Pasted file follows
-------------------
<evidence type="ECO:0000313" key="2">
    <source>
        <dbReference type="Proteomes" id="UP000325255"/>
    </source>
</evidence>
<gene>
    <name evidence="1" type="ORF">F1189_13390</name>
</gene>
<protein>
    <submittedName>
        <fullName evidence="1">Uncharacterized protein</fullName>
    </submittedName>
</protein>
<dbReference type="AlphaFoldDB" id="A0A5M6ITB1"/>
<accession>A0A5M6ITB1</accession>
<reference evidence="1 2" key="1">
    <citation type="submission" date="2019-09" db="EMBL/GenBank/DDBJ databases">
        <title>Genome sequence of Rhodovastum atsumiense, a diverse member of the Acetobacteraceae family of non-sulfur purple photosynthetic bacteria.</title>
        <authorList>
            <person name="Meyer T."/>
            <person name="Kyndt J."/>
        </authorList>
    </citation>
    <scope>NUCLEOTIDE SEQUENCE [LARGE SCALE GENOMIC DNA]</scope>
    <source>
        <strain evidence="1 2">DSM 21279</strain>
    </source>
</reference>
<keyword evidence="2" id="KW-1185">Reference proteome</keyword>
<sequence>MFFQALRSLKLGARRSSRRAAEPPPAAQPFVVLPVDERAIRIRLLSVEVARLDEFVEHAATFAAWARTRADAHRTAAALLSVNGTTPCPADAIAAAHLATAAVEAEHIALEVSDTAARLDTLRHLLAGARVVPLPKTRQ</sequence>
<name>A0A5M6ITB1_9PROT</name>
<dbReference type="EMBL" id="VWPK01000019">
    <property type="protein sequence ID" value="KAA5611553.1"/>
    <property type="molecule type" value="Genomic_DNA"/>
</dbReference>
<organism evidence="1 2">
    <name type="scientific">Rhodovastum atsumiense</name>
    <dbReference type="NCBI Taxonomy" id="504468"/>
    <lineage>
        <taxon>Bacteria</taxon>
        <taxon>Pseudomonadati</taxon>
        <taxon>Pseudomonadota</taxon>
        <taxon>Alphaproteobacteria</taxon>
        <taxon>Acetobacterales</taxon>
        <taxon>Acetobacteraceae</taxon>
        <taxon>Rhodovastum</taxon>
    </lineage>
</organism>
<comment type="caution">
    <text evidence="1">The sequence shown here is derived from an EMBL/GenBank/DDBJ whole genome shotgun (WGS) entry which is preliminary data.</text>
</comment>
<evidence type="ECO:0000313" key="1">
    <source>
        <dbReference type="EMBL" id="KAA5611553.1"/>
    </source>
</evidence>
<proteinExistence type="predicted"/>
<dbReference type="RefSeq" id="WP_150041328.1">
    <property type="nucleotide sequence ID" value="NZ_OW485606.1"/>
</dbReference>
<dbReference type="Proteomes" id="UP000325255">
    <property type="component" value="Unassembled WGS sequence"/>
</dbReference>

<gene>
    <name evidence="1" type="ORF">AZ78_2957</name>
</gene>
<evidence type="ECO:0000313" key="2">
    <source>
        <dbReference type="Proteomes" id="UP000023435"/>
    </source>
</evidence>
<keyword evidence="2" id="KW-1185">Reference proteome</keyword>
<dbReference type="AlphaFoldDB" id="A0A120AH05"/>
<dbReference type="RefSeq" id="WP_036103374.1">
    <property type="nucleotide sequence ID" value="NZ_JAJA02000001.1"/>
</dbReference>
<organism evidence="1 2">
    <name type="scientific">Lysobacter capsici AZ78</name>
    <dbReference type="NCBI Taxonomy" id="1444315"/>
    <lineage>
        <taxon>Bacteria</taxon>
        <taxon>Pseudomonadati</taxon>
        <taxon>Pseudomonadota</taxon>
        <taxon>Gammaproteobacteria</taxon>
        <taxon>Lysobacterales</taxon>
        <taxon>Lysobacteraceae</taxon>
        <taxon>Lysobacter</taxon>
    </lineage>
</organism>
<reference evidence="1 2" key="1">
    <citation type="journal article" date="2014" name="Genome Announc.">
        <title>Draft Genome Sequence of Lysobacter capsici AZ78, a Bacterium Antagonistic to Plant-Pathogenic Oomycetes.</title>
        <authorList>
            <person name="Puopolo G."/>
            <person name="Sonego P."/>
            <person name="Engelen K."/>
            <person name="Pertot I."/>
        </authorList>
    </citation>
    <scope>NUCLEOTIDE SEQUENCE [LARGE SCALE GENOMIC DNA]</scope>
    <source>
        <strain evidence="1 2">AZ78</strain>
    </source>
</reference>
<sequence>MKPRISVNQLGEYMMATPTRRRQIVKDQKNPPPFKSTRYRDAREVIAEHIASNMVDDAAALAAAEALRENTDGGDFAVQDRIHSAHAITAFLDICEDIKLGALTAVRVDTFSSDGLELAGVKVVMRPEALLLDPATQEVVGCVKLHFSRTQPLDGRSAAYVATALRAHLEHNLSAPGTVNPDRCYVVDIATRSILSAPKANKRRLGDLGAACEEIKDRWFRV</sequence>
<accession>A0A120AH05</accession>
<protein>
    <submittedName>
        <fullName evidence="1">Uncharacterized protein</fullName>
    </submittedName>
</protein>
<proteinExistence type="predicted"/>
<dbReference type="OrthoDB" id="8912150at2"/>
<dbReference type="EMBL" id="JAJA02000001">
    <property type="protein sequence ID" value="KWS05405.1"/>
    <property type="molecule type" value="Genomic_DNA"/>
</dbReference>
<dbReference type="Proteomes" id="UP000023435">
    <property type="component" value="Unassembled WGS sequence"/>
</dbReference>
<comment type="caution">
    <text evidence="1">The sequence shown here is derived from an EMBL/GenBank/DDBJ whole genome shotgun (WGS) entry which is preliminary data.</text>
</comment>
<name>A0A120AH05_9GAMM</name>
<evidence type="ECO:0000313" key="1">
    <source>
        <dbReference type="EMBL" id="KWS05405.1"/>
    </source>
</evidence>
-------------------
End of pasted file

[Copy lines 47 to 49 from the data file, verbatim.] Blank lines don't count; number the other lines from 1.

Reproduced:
    </lineage>
</organism>
<comment type="caution">